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ARS Home » Pacific West Area » Parlier, California » San Joaquin Valley Agricultural Sciences Center » Water Management Research » Research » Publications at this Location » Publication #120437

Title: MORPHOLOGICAL FEATURES OF YOUNG ROOTS IN SIZE-CONTROLING PEACH ROOTSTOCKS

Author
item SALSMAN, MICHELLE
item Bryla, David
item DEJONG, THEODORE

Submitted to: American Society of Horticulture Science Meeting
Publication Type: Abstract Only
Publication Acceptance Date: 6/22/2001
Publication Date: N/A
Citation: N/A

Interpretive Summary:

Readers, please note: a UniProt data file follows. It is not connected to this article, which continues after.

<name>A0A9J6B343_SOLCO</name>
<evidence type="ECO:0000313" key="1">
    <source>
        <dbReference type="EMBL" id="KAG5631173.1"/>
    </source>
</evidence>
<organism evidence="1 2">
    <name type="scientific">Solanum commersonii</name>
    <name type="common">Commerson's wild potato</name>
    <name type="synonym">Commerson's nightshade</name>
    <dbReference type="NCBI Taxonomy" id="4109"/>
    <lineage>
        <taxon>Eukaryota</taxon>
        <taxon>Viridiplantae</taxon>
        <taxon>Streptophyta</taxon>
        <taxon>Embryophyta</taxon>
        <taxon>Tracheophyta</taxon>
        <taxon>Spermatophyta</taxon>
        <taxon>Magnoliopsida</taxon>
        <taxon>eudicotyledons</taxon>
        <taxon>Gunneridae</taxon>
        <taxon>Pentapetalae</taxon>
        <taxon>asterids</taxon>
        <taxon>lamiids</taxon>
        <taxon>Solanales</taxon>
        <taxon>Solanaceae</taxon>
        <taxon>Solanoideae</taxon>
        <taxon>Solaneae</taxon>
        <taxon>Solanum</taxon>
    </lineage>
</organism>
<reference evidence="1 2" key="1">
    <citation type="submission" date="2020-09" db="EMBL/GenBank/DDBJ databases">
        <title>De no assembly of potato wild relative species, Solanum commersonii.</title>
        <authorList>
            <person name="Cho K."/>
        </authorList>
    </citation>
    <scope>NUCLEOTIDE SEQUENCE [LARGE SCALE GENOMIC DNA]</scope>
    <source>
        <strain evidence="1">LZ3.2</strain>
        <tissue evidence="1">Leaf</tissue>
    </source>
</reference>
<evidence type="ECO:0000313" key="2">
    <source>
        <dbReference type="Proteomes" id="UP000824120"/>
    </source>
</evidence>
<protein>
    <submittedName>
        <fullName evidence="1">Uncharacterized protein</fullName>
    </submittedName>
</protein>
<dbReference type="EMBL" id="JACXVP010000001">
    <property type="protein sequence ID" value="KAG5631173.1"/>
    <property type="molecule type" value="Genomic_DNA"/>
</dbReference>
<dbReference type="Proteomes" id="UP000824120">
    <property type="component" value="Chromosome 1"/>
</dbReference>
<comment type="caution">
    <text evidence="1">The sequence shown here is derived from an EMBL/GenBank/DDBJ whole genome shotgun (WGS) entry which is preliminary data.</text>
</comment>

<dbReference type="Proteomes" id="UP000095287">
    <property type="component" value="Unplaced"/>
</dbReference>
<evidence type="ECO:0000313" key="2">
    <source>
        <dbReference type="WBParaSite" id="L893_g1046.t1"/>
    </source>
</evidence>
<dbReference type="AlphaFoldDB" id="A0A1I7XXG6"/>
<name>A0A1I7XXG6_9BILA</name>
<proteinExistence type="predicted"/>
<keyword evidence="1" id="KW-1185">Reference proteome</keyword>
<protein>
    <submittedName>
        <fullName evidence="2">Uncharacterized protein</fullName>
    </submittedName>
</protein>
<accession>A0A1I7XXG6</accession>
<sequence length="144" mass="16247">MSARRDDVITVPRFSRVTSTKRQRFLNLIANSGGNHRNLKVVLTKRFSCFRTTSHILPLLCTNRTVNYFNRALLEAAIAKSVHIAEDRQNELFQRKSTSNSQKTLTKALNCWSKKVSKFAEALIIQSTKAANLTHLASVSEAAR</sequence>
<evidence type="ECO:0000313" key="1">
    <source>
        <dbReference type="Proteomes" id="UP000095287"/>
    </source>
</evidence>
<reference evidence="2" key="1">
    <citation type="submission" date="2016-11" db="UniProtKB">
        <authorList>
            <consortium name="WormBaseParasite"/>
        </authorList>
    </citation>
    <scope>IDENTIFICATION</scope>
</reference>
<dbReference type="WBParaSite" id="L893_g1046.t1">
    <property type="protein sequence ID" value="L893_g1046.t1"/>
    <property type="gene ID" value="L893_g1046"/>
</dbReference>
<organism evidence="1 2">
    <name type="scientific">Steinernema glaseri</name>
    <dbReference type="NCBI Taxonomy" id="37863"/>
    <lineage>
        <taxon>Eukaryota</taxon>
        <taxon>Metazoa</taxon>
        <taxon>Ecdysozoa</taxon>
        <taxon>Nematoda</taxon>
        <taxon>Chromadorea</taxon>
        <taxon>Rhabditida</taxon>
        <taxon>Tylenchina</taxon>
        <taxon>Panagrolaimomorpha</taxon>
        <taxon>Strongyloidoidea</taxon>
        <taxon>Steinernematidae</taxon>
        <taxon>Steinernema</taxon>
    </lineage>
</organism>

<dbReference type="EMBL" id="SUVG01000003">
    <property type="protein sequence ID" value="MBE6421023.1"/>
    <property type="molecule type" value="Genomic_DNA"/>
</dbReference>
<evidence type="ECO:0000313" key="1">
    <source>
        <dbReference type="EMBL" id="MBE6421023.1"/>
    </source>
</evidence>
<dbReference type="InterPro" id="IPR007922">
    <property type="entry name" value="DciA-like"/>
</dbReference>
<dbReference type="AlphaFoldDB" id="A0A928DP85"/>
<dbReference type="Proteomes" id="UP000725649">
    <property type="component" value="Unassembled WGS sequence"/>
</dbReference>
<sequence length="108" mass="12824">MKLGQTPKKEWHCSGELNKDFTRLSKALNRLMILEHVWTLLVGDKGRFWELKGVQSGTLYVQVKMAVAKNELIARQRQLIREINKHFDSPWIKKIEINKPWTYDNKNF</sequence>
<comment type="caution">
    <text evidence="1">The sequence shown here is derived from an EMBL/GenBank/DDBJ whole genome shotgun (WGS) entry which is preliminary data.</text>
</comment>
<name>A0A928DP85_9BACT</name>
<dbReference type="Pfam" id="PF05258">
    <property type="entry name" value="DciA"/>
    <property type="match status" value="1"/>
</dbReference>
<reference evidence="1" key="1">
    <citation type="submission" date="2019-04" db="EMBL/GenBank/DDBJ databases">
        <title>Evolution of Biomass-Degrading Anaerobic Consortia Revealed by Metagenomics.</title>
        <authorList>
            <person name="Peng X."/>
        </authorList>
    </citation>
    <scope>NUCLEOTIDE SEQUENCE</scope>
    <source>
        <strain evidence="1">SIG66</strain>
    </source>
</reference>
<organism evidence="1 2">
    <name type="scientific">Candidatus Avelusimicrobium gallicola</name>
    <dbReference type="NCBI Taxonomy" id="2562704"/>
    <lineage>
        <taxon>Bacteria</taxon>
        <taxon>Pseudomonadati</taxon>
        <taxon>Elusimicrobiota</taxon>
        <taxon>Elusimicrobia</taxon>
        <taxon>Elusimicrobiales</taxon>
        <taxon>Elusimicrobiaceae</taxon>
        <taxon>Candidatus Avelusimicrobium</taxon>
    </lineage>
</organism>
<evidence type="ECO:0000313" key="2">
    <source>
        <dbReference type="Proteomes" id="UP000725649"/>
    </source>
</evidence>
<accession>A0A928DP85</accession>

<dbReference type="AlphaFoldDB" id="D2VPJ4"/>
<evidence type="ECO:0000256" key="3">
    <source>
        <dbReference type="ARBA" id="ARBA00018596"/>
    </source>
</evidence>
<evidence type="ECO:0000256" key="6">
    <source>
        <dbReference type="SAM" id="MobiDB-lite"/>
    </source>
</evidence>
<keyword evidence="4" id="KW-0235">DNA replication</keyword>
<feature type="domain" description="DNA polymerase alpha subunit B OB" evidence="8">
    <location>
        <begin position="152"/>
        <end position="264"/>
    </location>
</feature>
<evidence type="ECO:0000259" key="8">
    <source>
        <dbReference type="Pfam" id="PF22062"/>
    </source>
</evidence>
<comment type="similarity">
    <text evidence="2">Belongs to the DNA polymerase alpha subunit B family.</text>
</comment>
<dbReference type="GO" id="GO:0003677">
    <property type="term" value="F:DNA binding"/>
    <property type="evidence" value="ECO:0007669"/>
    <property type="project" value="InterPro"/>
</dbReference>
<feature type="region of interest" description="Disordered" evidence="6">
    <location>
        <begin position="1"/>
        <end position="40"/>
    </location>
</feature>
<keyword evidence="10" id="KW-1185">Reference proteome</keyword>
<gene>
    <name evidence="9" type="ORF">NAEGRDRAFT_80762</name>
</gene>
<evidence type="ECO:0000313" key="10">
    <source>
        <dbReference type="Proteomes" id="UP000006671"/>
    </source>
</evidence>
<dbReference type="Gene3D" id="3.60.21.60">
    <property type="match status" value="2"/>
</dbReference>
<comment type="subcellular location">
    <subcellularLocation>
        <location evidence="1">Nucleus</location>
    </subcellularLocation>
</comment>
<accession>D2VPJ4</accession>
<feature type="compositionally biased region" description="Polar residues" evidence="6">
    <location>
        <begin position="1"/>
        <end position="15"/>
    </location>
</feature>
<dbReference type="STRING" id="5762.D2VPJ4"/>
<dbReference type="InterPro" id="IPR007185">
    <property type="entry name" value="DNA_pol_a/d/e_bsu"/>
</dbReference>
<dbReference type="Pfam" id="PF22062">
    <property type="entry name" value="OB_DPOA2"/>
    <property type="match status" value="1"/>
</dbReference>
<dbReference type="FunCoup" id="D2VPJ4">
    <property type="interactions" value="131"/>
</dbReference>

Technical Abstract: Root morphology influences a plant's ability to acquire water and nutrients from the soil environment. The purpose of this study was to examine variation in morphology of young roots from five different rootstocks - one standard rootstock (Nemagaurd) and four size- controlling rootstocks (K119-50, P30-135, Hiawatha, and K146-43) - grafted to 5-year-old Loadel peach trees. The relative effect of each rootstock on canopy volume was as follows: Nemagaurd >> K119-50 P30-135 > Hiawatha >> K146-43. Root in-growth containers filled with soil were buried near the base of the trees for 4 weeks. Roots were then collected from the containers, and length, diameter and tissue density of the fine roots were measured. Root growth rates differed considerably among the rootstocks, ranging from 0.028 to 0.091 cm cm-3 soil wk-1. Mean root diameters also varied from 0.41 to 0.62 mm and tissue density varied from 130 to 190 mg dry weight cm-3 root. In general, rootstocks with the largest mean diameters and the most rapid root growth (i.e., Nemagaurd and K146-43) had the lowest root tissue density, while those with the smallest mean diameters and slowest root growth (i.e., Hiawatha and P30-135) had the highest root tissue density. Root characteristics, however, were not correlated to size-controlling characteristics of the rootstocks. It is apparent that the rootstocks will vary in the total amount of carbon expended on individual root growth; e.g., rootstocks with thinner roots or roots with low tissue density will require less carbon per unit root length than rootstocks with coarser roots or roots with high root tissue density.